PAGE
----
Frequently Asked Questions

Do babies know how and when to sleep when they are born?

While babies will obviously need sleep from day one, they aren’t born with a structured sleeping pattern. Like many parts of their early development (including things like potty training and learning to talk), they have the capability to structure their sleep – but they need to learn it. That’s why newborns tend to struggle sleeping through the night or for long periods of time. When they wake up, they don’t immediately know to put themselves back to sleep. Instead, they often become afraid, which is why they cry when they wake up.

My child always seems to wake for bottles in the night, and it’s the only way to get her back to sleep. Why is that?

It’s very common for babies to wake up regularly throughout the night, and many infants are fed through the night until they’re about 10 months old. That said, when your baby comes to expect feeding when they wake up and start crying, it becomes increasingly difficult to get them to fall asleep without it. The same is true of rocking or cuddling your baby back to sleep. Once they expect it, they aren’t going to learn how to fall asleep on their own.

Will there be crying if I follow you sleep training methods?

The issue of “crying it out” is a hotly debated topic, but I believe in a sensible approach. Sometimes, letting your baby cry for a little bit to learn that they can put themselves back to sleep is perfectly fine. However, there are some babies who, because of their personalities, are much more likely to refuse to fall back asleep on their own. In addition, many parents aren’t comfortable with listening to their little ones cry and howl until they fall back asleep. Ultimately, while there might be some crying involved, I always prioritize the wishes and preferences of the parents while keeping your baby’s personality and disposition in mind.

I’ve been waiting to see if my child will just grow out of their bad sleep habits… Is that possible?

Sure, there are certainly children who learn to sleep better over time, especially if they have a good bedtime routine and aren’t developing bad habits along the way. However, the other side of the situation is that, if they don’t, their bad sleep habits can follow them for a long time. Many adults who have bad sleep habits were once babies and children with bad sleep habits. At the end of the day, this is how I think about it… If your child is sick, would you just wait for it to go away? Or would you take them to the doctor and proactively work to remedy their illness? The latter, of course! And, knowing how important good sleep is to the health and development of your little one, why would you take a wait and see approach when there are viable solutions – like sleep training – available to you? Of course, every family is different and some have heard negative things about sleep training. Nevertheless, studies have proved its effectiveness and many pediatricians recommend getting help from a certified sleep trainer if your baby is struggling to sleep well.

How do I know if it’s time for professional help?

Not every baby is going to struggle long term with their sleeping, which is why parents should absolutely try to remedy the situation on their own. If you read my blog or my free hints and tips, there are a lot of good things to try to straighten your little one’s sleeping out. But when is it time to seek out help from someone like me? When you feel like you’ve tried things on your own and it’s not working, especially if you’re feeling worn out and desperate. Like I mentioned above, the methods that I use are proven to work and generally have a 95% success rate. So you know that there’s a solution here, it’s just a matter of getting in touch and moving forward when you recognize that you need help.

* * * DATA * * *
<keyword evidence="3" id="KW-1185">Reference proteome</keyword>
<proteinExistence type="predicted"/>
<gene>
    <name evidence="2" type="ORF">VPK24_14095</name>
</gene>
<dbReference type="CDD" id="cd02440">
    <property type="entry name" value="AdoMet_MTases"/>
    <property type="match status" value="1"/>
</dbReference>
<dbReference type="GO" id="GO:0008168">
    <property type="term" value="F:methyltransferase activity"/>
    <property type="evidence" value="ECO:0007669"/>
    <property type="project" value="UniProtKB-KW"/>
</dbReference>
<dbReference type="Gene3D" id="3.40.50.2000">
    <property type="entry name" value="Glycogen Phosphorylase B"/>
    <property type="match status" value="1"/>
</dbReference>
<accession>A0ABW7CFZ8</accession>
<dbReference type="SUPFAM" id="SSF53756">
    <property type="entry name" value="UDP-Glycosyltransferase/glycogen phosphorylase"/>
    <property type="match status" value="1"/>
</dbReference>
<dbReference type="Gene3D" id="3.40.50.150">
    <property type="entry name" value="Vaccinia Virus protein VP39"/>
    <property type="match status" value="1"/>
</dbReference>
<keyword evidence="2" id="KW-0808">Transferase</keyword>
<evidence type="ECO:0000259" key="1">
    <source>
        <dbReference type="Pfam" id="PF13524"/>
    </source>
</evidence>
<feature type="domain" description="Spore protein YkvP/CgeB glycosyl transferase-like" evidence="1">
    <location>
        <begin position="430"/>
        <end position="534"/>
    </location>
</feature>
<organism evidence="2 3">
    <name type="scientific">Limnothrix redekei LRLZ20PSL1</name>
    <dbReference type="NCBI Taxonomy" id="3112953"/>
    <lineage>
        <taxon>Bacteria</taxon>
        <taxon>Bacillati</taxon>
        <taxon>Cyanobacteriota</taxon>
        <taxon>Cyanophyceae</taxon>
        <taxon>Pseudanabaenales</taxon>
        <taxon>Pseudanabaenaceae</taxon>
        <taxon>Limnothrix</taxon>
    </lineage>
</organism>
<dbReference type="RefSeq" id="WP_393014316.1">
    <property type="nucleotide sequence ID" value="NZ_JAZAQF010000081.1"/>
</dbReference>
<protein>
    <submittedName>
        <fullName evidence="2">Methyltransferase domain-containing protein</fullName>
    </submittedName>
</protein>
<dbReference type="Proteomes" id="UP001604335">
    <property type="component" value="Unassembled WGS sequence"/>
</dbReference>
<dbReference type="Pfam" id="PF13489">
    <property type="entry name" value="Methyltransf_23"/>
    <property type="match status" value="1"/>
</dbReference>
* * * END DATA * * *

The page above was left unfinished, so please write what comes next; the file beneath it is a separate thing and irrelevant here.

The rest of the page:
How long will it take to see improvement in my child’s sleep?

While it ultimately depends on the personality of your child, as well as how bad the situation currently is, most parents I work with generally start to see great improvements within a few days. Night 5 is often when there is a major turning point in nighttime sleeping. That said, it sometimes takes up to a few weeks, so I always make sure to prepare parents for realistic expectations. Also, if your baby is struggling with taking regular, consistent naps throughout the day on top of their nighttime sleeping problems, that might take a bit longer since I prioritize getting the nighttime sleeping habits straightened out first.

Is there a best age to start sleep training?

Usually between 4-6 months is the best age for sleep training because babies at that age have developed the tools needed to organize their own sleep. It’s much easier for them to fall asleep on their own compared to newborns, and they tend to be more flexible than toddlers. That said, there are plenty of things that parents of newborns can do to set their babies up for great sleep habits, and parents with toddlers can also get great results with sleep training, although it tends to take a little bit longer.

Can my baby sleep with me?

Co-sleeping is one of those things that is not necessarily bad to do here and there. The problems start when your little one begins to depend on it to fall asleep. When it becomes a persistent habit like this, it can lead to other problems, such as your child not being able to sleep independently at all. It can also hurt your family dynamics, including causing a lack of alone time for you and your partner.

Can I use your services if I don’t live in Cyprus?

Absolutely! While I do in-home sleep training and many parents find that valuable, the majority of what I do – including developing a step-by-step plan for your little one and regularly following up after we get started – can be done via phone or skype. Also, even if you don’t live in Cyprus, I might be able to accommodate an in-home visit depending on your location. Just get in touch to find out!